Mortgage Finance (The 1970s): Inflation, Stagflation, and Disintermediation

A bank holds a loan in its asset portfolio and funds it with low-cost deposits (also known as “portfolio” or “spread” lending). Holding loans in portfolio and funding them with low-cost deposits, works as long as interest rates were stable, and there was a readily available supply of deposits. This model broke down in the 1970s when market interest rates soared…

--

--

--

Interest in FinTech, Deep Tech, Social Psychology, Neuroscience & Neuropsychology, Health and Longivity, and Global Polictics.

Love podcasts or audiobooks? Learn on the go with our new app.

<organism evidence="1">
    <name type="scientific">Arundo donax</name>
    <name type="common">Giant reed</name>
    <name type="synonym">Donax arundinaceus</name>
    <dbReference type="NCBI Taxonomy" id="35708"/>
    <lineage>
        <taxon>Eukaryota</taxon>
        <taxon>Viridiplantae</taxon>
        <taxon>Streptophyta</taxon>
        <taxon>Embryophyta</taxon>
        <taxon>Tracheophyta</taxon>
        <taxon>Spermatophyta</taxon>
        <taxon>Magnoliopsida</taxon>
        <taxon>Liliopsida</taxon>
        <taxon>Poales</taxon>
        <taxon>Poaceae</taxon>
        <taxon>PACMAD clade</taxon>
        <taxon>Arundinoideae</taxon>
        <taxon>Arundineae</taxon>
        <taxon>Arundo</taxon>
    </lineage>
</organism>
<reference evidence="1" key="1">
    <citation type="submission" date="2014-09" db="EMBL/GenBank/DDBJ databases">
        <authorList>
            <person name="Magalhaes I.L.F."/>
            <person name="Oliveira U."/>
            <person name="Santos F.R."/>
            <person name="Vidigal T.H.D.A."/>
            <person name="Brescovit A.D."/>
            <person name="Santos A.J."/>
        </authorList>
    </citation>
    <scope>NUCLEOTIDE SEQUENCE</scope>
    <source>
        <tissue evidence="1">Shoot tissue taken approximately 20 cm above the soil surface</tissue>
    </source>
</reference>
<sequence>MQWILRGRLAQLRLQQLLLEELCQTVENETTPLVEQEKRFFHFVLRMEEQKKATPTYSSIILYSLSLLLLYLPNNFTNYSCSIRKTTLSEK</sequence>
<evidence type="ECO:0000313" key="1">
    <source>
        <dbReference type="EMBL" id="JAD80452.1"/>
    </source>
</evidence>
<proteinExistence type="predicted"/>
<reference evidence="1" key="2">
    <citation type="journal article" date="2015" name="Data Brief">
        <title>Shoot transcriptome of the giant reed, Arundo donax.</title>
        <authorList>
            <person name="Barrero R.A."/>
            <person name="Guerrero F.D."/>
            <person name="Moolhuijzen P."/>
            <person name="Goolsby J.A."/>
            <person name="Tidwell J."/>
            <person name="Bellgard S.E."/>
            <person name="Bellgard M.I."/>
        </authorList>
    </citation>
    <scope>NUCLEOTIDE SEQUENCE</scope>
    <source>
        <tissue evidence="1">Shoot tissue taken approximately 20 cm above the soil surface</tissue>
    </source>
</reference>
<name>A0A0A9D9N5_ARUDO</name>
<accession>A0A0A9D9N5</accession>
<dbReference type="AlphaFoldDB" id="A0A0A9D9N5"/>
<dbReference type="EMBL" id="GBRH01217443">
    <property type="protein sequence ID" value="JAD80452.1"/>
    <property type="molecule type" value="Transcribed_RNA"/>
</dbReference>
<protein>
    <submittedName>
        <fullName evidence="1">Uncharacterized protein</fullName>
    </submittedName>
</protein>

Recommended from Medium

More Thoughts About Data and Things…

Finding Hope

Today they started bailing out junk bonds

This Portland lot could fit seven small homes — if only it weren’t illegal

How the CRA has Abdicated its’ Duty to Catch Tax Cheats

A BEGINNER’S GUIDE TO TOC

WE CANNOT PREDICT THE FUTURE

Buy Low in Japan, Grow High in China

Get the Medium app

A button that says 'Download on the App Store', and if clicked it will lead you to the iOS App store
A button that says 'Get it on, Google Play', and if clicked it will lead you to the Google Play store
Mark Justin

Mark Justin

Interest in FinTech, Deep Tech, Social Psychology, Neuroscience & Neuropsychology, Health and Longivity, and Global Polictics.

More from Medium

Fifth Tap: Picnic ‘Milkman 2.0’

#ESGinVC: Lorena Suarez, Managing Partner At Alaya Capital

You guys just don’t get it?

Due Diligence in context